Water is a precious resource and it is of critical importance
that we reduce demand for potable water through good design,
informed selection of fittings, rain water catchment, recycling
and responsible consumption. A good way to start is to measure initial consumption
and to re-measure as soon as responsible water practices are introduced.
Purchased energy has become the subject of rapidly escalating
costs and in many cases, where the energy is generated from the
burning of non renewable fossil fuels, also contributes to carbon
emissions into the atmosphere. Energy should therefor be used more
efficiently, overall consumption should be reduced and consideration
must be given to generating energy from renewable resources.
A good way to start is to measure initial consumption and to re-measure
as soon as responsible energy practices are introduced.
Every business activity of a spa has an impact either on the environment or our people.
Measure each aspect of the daily spa operation, including purchasing, packaging,
cleaning and food production against sustainability criteria.
Our staff is any business' most important asset and they are protected by implementing good labour practices.
Introduce policies particularly that deal with recruitment and selection,
discipline and grievance, performance management, incentives,
the distribution of tips and retrenchment.
Assess all equipment used in the spa against sustainability benchmarks,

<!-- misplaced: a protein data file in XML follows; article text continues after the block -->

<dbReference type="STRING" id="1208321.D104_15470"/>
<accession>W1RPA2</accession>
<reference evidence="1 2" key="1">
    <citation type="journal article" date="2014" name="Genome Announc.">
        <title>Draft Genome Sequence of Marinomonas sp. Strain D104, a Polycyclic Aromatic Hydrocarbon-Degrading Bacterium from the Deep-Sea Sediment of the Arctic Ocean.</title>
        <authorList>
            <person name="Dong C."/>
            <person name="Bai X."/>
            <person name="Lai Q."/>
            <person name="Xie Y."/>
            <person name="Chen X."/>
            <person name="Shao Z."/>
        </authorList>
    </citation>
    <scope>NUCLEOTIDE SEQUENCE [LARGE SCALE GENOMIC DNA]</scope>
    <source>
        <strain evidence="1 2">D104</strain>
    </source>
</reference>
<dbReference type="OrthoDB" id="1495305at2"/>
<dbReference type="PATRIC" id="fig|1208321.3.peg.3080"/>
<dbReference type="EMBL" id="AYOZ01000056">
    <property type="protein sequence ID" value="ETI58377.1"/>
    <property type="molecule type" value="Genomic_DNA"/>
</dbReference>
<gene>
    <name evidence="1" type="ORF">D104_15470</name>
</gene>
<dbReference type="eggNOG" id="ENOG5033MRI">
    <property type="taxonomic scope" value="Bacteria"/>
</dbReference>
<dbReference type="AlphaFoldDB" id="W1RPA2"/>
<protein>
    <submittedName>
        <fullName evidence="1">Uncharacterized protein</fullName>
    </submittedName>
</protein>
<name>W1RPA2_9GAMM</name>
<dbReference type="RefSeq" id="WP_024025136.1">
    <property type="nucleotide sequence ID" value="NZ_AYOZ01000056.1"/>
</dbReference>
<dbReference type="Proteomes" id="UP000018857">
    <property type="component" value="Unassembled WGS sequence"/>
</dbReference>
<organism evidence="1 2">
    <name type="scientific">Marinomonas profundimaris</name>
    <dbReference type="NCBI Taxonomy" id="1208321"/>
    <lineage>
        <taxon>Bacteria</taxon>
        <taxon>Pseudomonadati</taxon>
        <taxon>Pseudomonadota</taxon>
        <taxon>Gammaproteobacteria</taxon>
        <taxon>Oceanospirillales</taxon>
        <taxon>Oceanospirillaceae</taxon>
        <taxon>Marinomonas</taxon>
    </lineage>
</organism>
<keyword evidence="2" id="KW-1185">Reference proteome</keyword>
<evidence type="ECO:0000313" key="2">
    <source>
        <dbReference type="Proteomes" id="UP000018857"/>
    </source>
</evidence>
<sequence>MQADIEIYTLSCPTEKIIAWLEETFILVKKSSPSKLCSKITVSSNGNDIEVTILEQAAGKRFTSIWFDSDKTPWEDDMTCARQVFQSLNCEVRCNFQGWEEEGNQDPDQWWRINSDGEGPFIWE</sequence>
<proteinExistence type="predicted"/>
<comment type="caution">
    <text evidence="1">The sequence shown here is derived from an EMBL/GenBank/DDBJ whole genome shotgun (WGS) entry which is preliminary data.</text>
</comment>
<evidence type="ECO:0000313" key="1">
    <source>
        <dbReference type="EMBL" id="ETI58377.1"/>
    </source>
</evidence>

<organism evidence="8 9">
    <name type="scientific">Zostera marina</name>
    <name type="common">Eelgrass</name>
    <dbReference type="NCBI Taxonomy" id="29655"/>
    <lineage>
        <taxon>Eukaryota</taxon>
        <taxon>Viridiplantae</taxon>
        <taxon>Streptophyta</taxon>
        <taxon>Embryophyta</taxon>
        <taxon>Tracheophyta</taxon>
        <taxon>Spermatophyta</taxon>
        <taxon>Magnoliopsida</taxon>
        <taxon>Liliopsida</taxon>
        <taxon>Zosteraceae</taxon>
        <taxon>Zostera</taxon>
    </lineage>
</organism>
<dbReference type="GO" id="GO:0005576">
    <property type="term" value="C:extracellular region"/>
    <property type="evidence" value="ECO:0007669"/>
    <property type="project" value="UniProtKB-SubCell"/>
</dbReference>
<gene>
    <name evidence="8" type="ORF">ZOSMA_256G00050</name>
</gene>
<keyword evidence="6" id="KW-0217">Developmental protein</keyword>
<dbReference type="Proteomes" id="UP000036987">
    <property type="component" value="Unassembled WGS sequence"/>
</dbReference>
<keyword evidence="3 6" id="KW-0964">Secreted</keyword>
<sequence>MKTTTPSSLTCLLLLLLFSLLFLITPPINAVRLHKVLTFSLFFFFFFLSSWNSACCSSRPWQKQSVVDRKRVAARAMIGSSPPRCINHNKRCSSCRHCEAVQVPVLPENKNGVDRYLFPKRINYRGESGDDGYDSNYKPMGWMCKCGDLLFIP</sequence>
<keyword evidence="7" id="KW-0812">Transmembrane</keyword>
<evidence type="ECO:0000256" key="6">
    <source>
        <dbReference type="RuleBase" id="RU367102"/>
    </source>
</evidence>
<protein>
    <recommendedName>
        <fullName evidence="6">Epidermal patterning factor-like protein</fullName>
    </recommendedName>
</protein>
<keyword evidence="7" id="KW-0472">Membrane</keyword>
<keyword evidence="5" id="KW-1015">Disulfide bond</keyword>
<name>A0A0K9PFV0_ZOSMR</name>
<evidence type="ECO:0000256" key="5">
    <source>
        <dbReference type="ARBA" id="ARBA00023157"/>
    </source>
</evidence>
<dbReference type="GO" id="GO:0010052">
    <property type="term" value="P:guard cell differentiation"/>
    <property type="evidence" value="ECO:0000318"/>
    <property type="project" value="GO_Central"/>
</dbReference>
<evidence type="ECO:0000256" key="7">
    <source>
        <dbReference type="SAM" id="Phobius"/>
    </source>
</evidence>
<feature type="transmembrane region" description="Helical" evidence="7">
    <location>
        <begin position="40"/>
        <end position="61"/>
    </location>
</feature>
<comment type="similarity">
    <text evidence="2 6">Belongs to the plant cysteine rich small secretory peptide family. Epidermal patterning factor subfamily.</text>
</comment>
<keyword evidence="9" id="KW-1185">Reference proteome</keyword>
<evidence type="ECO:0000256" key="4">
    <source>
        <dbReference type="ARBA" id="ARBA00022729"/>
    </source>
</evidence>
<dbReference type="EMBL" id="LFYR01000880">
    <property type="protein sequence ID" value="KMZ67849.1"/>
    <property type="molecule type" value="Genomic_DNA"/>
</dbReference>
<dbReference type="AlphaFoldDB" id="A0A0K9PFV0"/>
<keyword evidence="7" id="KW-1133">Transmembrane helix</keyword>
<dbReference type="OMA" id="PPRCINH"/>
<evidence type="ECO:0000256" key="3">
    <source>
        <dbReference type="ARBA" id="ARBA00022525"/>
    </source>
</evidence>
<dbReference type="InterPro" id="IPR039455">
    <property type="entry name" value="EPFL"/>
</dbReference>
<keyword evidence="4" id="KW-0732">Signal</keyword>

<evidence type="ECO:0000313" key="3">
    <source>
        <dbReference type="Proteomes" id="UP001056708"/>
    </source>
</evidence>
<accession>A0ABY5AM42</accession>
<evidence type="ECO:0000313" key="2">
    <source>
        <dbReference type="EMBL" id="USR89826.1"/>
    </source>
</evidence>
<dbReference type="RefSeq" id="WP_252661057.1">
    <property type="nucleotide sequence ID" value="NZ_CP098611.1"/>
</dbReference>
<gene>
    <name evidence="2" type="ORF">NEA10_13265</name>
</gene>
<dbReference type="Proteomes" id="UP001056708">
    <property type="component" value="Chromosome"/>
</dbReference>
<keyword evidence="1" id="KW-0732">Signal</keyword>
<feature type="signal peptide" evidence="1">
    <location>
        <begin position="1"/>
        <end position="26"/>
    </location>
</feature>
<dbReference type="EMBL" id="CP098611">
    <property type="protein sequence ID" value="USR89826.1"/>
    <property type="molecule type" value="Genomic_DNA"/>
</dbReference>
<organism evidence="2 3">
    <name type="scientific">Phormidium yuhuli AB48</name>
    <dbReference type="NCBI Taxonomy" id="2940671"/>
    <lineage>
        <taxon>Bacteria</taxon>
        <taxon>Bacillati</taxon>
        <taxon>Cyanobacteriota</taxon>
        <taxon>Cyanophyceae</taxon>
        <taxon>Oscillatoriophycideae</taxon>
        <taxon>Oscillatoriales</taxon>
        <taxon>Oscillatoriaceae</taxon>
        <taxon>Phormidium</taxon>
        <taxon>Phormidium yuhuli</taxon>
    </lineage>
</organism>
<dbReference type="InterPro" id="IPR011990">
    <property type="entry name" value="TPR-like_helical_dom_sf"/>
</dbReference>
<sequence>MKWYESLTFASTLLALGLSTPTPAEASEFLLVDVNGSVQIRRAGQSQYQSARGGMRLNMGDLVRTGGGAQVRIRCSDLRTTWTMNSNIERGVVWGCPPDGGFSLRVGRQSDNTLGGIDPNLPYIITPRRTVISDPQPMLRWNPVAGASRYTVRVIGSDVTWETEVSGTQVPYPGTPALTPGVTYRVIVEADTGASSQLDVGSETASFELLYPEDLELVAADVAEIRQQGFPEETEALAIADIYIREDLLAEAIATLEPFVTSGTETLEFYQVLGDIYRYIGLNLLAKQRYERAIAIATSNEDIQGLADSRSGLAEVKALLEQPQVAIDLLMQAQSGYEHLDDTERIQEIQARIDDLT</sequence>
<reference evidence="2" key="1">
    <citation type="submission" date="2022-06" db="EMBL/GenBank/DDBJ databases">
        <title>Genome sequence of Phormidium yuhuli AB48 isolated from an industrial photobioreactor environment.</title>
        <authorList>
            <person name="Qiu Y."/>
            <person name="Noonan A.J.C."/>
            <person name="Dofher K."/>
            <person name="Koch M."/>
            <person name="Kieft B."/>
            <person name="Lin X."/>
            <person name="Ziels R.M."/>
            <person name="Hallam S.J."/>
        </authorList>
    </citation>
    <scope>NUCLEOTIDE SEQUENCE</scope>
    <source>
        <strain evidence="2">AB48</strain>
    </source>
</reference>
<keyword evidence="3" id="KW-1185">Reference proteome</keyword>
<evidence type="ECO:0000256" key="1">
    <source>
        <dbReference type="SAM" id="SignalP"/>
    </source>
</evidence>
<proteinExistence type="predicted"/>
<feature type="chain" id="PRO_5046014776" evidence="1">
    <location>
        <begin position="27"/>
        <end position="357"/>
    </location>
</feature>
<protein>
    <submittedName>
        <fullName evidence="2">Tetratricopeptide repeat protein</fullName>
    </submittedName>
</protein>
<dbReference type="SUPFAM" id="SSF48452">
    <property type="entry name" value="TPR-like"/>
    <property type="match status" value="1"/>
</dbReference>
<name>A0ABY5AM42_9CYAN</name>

such as the equipment's functional performance, energy and/or water consumption,
hazardous emissions, materials used in its manufacture, long term quality and recycling capability.
Green Spas incorporate natural or organic skin care products in their therapies and
actively encourage their guests to apply this thinking in their personal health regimes at home.
The increase in economic development, urbanisation, agriculture and alien
plant species place enormous pressure on plant and animal diversity and
health. A spa's establishment and operations should have minimal ecological
Develop green buildings for a healthier and consequently more productive environment to work in.
The benefits will
be transferred to the experience of the spa guest and add value to the therapies themselves.
The rationale in correct building material selection is to achieve a
reduction in the amount of natural resources used to produce such materials,
to choose sustainable/recycled products and to avoid problematic products
such as PVC and those that incorporate high VOC (volatile organic compound) levels.
The fair trade philosophy is based on fair wages,
fair working conditions, fair distribution of benefits,
ethical business practices and respect for human rights, culture and the environment.
Green Spas are committed to using
materials which can be recycled,
follow recycling practices and actively promote waste reduction.
Built up spaces produce large quantities of pollutants such as CFCs and HCFCs
which are found in refrigerant gases for air conditioners, fumes emitted by generators and sewerage.
They also give rise to an increase in storm water run-off which often include contaminants
such as oil and litter and excessive night light that disrupts migratory and nocturnal species.
Using seasonal ingredients that are locally produced without pesticides and
chemicals and presenting meals that are flavoursome and stimulate the
senses, promote and strengthen wellness, harmony and positive energy.